“The generics being rounded out would be something that I would love to see. Just generics being stronger in our language.”

Daniel Steinberg: I was under the impression that we weren't going to see that many before 6, that we would see some more dot releases. The generics being rounded out would be something that I would love to see. Just generics being stronger in our language. I'm sorry they took a lot of currying stuff away; they took it away because they said no one was using it. I think they took it away before people knew to use it, and so people weren't thinking that way.

I think that's a shame that they took that away. We keep hearing that async/await will be part of it, that the ownership and await will probably be part of 6, and people are waiting for that. But there have been recent posts lately from people saying, “I would rather see X than asynchronous. This would be more important to me.” And a lot of those around the generics.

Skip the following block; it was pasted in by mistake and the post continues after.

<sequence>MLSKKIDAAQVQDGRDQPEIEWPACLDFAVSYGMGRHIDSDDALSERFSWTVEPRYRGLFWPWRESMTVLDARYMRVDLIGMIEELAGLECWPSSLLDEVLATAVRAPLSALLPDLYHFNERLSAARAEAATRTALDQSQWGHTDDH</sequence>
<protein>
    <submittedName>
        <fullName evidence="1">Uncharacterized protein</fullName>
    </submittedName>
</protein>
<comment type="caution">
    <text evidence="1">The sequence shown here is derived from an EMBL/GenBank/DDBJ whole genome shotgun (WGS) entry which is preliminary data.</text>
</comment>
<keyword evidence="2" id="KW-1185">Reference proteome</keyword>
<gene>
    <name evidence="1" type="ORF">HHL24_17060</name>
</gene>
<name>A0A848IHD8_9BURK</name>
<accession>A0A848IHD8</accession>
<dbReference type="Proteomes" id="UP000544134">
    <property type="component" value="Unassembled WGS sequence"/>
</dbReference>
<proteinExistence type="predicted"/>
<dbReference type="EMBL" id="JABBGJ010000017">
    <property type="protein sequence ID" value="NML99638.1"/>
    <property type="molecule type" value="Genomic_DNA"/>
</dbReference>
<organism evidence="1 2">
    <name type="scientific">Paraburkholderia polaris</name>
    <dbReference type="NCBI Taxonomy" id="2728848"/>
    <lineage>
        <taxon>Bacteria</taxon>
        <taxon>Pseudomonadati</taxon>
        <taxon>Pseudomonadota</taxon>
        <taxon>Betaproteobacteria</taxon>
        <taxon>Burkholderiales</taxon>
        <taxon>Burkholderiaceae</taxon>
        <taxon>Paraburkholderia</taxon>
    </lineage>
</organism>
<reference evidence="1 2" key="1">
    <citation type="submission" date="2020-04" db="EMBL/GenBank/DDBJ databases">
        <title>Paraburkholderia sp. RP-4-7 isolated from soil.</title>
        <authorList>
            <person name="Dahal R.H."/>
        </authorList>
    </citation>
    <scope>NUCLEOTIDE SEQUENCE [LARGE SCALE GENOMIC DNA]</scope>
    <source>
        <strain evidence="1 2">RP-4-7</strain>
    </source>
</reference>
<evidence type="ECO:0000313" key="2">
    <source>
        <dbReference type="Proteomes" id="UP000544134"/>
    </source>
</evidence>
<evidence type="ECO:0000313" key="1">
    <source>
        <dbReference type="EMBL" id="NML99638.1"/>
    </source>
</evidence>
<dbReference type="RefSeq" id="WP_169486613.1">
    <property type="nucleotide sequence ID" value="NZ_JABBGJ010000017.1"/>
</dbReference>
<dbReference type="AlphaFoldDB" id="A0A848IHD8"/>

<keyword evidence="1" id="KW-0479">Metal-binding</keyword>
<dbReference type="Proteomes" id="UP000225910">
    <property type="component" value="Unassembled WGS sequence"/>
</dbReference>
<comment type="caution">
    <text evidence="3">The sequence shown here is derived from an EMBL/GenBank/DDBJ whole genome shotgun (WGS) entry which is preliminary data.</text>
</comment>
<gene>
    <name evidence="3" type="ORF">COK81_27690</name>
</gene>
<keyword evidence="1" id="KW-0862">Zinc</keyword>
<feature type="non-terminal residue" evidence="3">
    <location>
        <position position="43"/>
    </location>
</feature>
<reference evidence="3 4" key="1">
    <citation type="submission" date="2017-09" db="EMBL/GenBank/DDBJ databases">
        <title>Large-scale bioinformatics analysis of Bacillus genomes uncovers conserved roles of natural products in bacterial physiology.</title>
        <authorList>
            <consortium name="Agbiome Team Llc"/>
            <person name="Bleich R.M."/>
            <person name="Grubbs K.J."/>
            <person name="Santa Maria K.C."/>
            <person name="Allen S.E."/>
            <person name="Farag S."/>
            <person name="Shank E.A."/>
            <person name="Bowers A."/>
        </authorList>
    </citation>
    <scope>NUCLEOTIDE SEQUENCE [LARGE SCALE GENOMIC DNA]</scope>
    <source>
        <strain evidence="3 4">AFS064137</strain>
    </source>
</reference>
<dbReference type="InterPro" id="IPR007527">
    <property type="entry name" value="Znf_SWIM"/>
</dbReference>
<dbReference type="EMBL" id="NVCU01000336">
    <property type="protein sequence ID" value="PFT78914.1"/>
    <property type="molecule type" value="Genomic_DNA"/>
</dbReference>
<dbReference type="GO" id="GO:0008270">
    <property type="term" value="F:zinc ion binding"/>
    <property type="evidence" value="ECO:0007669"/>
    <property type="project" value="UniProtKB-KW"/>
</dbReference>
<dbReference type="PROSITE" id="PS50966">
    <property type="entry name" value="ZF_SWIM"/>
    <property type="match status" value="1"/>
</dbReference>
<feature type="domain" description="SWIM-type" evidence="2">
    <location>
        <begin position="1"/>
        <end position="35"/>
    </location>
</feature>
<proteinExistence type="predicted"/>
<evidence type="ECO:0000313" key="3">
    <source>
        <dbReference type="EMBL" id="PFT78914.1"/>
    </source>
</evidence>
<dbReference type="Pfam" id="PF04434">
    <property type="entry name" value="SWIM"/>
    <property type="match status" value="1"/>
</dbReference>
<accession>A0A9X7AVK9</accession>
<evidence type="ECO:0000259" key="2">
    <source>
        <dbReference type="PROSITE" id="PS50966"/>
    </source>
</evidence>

Paul Hudson: My choice is absolutely the asynchronous stuff. It's done so very well in C3. It's even done well in JavaScript these days. Async/await and what it does to your code, how it simplifies your code and also it forces the complexity somewhere else, right? It's still doing all the magic of GCD behind the scenes for you, but it's things you don't have to think about. And that way of working, that simplification of the mental model is huge.

It's a consistent problem that writing good multi threaded code is hard. We know that. It's interesting seeing so many of the iOS 12 performance enhancements in Foundation came from taking multi threaded code and making it single threaded code. It just avoided the headaches of locking and so forth. But it's obviously also the case that devices just haven't more and more cause. We're not going ever in the other direction back to single core CPUs, again. Eight cores is fairly standard today. I think 16 cores will be standard soon enough. We've got to keep on using them somehow to be power efficient. So if we can make that easier as a programmer to use these cores effectively without adding more brain work to think about, more things to keep hold of...

And I know GCD is good, but it's not as good as async/await. Async/await is just beautiful and flat and simplifies things and pushes the work somewhere else. For me, that's far and away my number one wish list feature, async/await.